What Can You Learn From Your HRV?


Heart rate variability is one of the indicators of the state of your health and fitness, recovery and readiness. However, your HRV values, like your overall health and fitness, are a combination of several things, so pay attention to yourself and how you feel as a whole. HRV is a good indicator, but it’s still just one indicator. Don’t rely too much on it, or any other measure alone.


With that out of the way, here are some ways you can learn from your HRV values.


The first thing to pay attention to is your own HRV baseline. That is, your typical HRV when you’re feeling as you feel on average. Your baseline is the starting point for your HRV explorations. You will get an understanding of your HRV baseline after using the heart strap for a while.


After discovering your baseline, you’re ready to follow up how your lifestyle and health affect your HRV. If your HRV goes down, something might be burdening your body and/or mind. If your HRV goes up, something might be doing good for your body and/or mind.


Before increasing your training load significantly or making major changes to your nutrition, remember to consult your doctor – especially if you don’t feel well or if you suffer from long-term illnesses.


Homeostasis and stress


The autonomic nervous system is responsible for maintaining the body’s homeostatic environment. Any external influence that disrupts homeostatic equilibrium, at any level, will activate the sympathetic nervous system, which in turn mobilizes resources to fulfill the metabolic need.


Once the need is satisfied, the parasympathetic nervous system slows down the metabolism and brings the body back to its baseline. Both of these systems work together to act as the gas (sympathetic) and brake (parasympathetic) pedals in supplying the body’s metabolic fuel.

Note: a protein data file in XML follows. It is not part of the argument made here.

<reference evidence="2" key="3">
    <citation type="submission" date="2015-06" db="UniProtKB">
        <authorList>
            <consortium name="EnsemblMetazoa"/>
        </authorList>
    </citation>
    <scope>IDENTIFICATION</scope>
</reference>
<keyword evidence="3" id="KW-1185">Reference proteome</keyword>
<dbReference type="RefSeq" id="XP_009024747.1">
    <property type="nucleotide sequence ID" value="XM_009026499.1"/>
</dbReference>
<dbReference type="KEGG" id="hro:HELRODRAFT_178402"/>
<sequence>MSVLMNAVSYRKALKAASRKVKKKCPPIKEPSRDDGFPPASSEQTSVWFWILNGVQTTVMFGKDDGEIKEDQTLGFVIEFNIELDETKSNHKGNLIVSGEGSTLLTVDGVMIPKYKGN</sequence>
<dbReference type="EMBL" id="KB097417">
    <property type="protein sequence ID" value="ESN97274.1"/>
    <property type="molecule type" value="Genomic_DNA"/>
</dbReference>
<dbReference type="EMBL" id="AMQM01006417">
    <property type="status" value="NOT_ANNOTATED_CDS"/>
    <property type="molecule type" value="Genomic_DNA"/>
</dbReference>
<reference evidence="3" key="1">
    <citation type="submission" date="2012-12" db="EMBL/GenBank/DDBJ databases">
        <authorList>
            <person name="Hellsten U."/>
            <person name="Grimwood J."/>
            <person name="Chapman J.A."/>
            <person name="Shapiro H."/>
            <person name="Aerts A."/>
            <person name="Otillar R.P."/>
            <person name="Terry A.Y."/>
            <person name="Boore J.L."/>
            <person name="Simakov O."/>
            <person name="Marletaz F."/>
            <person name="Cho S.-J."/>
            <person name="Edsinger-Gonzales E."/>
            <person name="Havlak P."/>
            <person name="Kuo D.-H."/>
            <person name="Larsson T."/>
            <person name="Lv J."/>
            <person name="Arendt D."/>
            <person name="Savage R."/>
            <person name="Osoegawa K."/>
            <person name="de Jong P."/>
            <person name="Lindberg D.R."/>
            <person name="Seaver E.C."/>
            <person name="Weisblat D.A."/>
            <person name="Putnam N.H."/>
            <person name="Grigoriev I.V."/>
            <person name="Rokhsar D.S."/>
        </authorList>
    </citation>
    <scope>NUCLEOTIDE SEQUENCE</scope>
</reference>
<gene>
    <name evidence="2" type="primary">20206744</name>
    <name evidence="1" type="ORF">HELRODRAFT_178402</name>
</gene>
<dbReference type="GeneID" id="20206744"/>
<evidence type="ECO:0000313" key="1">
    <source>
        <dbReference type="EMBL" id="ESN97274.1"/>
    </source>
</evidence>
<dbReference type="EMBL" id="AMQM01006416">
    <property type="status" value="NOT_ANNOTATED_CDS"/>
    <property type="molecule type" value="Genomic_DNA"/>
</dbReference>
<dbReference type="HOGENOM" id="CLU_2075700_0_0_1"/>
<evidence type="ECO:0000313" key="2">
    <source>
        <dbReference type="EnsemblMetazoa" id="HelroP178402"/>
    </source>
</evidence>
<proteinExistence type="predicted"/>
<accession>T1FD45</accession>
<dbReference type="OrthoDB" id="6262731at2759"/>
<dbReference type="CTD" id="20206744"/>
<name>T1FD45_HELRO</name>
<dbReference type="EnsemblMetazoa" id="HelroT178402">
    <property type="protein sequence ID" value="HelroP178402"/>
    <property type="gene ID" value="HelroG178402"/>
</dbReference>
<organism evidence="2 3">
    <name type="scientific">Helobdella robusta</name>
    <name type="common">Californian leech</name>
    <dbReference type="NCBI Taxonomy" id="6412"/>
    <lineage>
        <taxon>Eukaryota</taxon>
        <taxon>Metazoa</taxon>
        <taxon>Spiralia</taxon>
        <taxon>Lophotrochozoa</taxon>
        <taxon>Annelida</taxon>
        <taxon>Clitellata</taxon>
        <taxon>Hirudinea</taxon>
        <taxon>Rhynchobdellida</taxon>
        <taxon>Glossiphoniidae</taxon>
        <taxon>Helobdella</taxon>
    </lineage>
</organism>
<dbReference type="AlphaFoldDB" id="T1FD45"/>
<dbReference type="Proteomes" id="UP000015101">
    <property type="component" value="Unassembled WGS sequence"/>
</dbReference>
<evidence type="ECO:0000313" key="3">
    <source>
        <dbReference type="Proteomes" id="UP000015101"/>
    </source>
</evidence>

In a perfect world, environmental stressors would be kept to a minimum while sleep, nutrition, and training would be the predominant focus for everyone.


What are some of the sympathetic and parasympathetic overtraining symptoms?


Overtraining and under-recovery impacts the human body's energy equation due to large amounts of time spent in a sympathetic nervous system ("fight or flight” - energy expenditure) state and very little time spent in a parasympathetic nervous system ("rest and recover” - energy production) state. Poor quality sleep also impacts our brain function and performance.




When our body is under stress we are in the sympathetic (fight or flight mode) - Stress comes in many ways, training is one of them as is arguing with the guy that just cut you up in the middle of the road! Parasympathetic, is the opposite.


Below are some of the results of being in one or the other and what we can do about it.


HRV is to low

Intervention Tips

Passive Intervention

Nutrition Tips

HRV is to high

Intervention Tips

Passive Intervention

Nutrition Tips

For me this has been a revelation, I have been much more in sync with my body and I have listened to my body more, this has resulted in managing my training much better and my sessions have become much better.


This is something I will be using with some of my clients and with myself for the foreseeable future.


Coach HB


#stressl #cns


The above information is taken from Polar.com - Ora.com and Omegawave as well as my own feedback.